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### Binding energies

In general, implicit solvent models are used to calculation the contribution of solvation to binding free energies. Additional binding free energy contributions (molecular mechanics energies, entropic changes, etc.) must be calculated separately and are not discussed in this tutorial. One exception is the inclusion of intermolecular Coulombic interactions; we'll discuss how these can be calculated in APBS below.

## Free energy cycle

Our framework for calculating solvation contributions to binding free energies is shown in the figure below.

This binding free energy cycle illustrates binding in terms of transfer free energies from a homogeneous dielectric environment (where interactions are described by Coulomb's law) to an inhomogeneous dielectric environment with differing internal (green) and external (cyan) dielectric constants. The binding (dissociation) free energy is depicted in Step 3.
The binding free energy is given by

The following sections provide more detail on calculating individual terms of this equation.

## General binding energy calculations

The most general method for calculating binding free energies divides the binding process up into solvation and Coulombic components:

As mentioned above, this framework neglects the numerous other mechanical and entropic components actually involved in the binding process. The calculation of these two electrostatic/solvation components with APBS is described in the following sections.

### Solvation contribution to binding

If we're just interested in calculating the solvation contributions to binding (steps 4 and 2 in the binding free energy cycle), then we simply need to follow the instructions from the "How do I calculate a solvation energy?" section for the complex and isolated components. The solvation energy contribution to the binding is then given by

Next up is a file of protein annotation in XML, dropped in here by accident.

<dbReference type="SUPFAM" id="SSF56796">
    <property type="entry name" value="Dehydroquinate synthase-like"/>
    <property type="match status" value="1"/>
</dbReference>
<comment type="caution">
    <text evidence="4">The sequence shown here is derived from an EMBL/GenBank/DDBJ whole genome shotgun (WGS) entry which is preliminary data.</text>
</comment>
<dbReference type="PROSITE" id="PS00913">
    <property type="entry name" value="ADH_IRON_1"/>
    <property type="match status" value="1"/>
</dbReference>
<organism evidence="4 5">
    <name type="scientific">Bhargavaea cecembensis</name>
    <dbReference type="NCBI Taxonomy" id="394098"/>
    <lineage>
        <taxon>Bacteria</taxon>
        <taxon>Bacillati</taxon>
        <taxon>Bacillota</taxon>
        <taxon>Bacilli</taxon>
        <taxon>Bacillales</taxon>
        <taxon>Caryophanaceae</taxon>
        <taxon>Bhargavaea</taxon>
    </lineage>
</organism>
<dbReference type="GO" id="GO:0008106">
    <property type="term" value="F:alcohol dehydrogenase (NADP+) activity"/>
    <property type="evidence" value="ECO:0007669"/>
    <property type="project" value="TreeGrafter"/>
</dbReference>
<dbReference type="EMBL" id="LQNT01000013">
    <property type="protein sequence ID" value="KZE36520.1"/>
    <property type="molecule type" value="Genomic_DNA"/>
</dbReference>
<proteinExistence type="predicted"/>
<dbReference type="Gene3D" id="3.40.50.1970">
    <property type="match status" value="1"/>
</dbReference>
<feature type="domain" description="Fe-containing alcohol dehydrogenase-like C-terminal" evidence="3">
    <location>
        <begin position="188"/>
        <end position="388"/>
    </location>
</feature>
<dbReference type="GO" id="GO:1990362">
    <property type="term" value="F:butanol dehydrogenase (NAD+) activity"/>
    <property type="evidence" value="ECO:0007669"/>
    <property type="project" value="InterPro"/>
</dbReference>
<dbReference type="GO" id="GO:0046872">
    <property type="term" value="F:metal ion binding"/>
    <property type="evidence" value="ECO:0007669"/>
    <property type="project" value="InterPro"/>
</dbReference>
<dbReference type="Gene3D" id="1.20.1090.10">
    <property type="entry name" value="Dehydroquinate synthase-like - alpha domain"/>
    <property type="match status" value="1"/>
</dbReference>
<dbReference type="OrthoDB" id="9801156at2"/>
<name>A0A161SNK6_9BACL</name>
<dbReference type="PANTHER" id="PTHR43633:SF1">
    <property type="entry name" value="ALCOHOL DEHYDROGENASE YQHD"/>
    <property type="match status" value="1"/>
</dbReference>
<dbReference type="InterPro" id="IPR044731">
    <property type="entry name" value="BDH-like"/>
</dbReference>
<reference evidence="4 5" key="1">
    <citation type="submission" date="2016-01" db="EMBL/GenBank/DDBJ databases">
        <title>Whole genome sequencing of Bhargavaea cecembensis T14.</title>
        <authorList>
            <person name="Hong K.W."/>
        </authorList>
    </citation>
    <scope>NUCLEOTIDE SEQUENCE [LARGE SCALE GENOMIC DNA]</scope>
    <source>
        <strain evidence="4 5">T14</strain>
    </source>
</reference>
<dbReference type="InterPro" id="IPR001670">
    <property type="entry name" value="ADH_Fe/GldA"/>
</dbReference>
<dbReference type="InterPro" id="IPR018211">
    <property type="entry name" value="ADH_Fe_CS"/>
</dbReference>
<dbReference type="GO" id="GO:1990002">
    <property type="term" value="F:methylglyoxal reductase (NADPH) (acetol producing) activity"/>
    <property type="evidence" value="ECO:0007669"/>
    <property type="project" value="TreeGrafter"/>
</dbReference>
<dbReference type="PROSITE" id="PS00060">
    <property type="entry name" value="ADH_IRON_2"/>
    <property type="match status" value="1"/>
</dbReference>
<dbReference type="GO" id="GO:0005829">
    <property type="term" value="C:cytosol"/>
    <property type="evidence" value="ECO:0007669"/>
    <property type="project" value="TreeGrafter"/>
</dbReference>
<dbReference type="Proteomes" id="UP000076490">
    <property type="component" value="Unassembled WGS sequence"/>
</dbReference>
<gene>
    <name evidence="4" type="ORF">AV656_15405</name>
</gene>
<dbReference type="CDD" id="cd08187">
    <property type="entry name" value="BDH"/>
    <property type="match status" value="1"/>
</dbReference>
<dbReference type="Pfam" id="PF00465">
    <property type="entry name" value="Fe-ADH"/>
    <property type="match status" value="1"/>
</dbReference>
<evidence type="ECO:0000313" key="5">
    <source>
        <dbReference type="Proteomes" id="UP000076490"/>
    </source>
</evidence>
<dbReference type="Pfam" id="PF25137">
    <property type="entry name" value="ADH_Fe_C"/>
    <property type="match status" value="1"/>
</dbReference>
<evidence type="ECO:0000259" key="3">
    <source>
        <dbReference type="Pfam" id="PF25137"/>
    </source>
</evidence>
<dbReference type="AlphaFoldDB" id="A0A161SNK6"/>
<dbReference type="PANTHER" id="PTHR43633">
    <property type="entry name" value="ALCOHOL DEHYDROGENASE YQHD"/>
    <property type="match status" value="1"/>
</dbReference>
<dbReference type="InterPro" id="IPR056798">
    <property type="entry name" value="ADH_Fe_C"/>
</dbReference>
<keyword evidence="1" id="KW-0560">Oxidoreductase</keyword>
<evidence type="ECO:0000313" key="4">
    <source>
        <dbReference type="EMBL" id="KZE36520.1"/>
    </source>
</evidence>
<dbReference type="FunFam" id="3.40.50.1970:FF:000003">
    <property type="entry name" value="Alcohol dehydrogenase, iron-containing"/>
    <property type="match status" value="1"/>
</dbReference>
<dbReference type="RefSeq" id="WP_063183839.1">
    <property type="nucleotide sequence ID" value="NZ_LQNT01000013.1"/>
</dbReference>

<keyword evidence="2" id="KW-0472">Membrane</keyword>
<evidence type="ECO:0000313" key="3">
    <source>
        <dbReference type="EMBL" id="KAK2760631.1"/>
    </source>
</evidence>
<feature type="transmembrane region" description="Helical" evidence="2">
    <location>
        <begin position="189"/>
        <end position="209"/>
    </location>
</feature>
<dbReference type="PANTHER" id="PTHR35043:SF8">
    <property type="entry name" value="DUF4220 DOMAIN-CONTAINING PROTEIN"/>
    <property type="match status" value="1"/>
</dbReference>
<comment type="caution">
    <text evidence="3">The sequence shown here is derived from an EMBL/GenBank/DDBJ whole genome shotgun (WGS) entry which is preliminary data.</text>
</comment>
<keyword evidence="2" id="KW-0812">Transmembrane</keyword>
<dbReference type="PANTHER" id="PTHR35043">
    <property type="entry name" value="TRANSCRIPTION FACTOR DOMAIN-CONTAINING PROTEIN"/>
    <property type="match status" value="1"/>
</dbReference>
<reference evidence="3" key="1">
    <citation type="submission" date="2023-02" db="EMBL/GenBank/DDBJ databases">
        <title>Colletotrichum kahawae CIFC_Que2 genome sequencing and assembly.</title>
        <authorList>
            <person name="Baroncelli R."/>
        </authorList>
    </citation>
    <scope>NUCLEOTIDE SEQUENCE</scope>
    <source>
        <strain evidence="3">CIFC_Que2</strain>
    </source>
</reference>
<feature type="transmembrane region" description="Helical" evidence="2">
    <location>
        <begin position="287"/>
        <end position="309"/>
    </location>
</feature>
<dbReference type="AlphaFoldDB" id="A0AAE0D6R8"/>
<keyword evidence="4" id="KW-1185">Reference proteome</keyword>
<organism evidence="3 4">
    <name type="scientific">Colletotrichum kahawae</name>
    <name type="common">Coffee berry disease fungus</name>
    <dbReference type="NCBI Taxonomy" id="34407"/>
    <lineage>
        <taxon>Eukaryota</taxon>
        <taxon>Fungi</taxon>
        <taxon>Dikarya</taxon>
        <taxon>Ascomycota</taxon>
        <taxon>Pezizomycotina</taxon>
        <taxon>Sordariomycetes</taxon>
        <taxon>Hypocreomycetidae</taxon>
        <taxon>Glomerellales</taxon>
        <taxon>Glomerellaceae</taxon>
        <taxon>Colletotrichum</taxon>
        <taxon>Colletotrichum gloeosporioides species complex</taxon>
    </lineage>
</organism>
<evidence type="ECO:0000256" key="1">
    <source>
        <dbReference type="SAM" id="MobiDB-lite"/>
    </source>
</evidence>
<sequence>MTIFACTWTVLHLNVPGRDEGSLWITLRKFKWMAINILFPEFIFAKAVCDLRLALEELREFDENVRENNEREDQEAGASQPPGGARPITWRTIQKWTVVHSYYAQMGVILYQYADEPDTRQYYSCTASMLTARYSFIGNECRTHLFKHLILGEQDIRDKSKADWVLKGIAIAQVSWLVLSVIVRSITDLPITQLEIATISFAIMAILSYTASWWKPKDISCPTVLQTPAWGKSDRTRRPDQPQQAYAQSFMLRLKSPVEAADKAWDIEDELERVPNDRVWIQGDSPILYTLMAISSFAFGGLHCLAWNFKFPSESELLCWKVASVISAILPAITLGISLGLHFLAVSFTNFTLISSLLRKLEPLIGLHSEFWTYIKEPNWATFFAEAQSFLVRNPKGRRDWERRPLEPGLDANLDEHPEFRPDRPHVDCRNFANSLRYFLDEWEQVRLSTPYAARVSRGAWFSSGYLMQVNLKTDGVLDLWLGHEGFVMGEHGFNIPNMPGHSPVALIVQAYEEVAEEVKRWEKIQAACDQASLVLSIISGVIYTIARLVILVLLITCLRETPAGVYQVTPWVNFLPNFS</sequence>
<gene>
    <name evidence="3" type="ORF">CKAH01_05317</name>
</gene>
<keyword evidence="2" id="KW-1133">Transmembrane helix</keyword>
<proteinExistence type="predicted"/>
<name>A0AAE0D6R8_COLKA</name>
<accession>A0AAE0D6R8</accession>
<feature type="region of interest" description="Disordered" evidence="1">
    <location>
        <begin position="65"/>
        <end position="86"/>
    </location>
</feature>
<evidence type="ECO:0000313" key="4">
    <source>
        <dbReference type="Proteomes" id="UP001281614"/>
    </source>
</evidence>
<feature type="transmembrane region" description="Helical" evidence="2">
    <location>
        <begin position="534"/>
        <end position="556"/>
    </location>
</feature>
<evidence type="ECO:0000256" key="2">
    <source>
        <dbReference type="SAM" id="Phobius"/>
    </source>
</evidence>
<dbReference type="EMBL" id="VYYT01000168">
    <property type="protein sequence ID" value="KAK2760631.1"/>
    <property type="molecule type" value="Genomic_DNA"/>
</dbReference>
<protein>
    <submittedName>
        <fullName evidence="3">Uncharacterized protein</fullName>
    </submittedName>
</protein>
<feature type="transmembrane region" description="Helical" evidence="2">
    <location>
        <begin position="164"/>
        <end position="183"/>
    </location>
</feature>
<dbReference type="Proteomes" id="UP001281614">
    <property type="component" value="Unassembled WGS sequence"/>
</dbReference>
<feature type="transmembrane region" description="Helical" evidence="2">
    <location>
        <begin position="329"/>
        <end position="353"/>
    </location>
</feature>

This solvation energy contribution can be decomposed into polar and nonpolar parts as outlined in the "How do I calculate a solvation energy?" section.

### Coulombic contribution to binding

To complete the binding free energy cycle, we need to add intermolecular Coulombic contributions to the solvation energy change upon binding to get the total electrostatic/solvent contribution to the binding free energy. In particular, we're interested in the change in Coulombic electrostatic energy upon binding, as given by

Each of the  quantities in this equation is the sum of pairwise Coulombic interactions between all atoms in the molecule (or complex) for a particular uniform dielectric. In order to combine these Coulombic binding energies with the solvation energies described above, we need to make sure consistent dielectric constants are used. In particular, Coulombic interactions should be calculated using the same uniform dielectric constant as the reference state of the solvation energy above. For example, if solvation energies are calculated for transferring a protein from a homogeneous medium with uniform dielectric of  to an inhomogeneous medium with internal dielectric \epsilon_{\mathrm{in}} and external dielectric \epsilon_{\mathrm{out}}, then Coulombic energies should be calculated using a dielectric of \epsilon_{\mathrm{in}}. The APBS accessory program tools/manip/coulomb was created to help with the calculation of these individual per-molecule Coulombic energies. Given a PQR file as input, the tools/manip/coulomb program calculates Coulombic energies for a vacuum dielectric (e.g., a uniform dielectric of 1). If the reference dielectric is , then all energies returned by tools/manip/coulomb need to be divided by \epsilon_{\mathrm{in}}.

## Obtaining ligand parameters

All of the discussion above assumes that the necessary charge and radius parameters are available for all molecules involved in the binding process. PDB2PQR can now (as of version 1.2.0) parameterize ligands, thanks to new features developed in collaboration with the Jens Nielsen group.

## Binding energy examples

There are several binding energy examples provided with the APBS distribution in the examples directory. The following online tutorials also cover binding energies: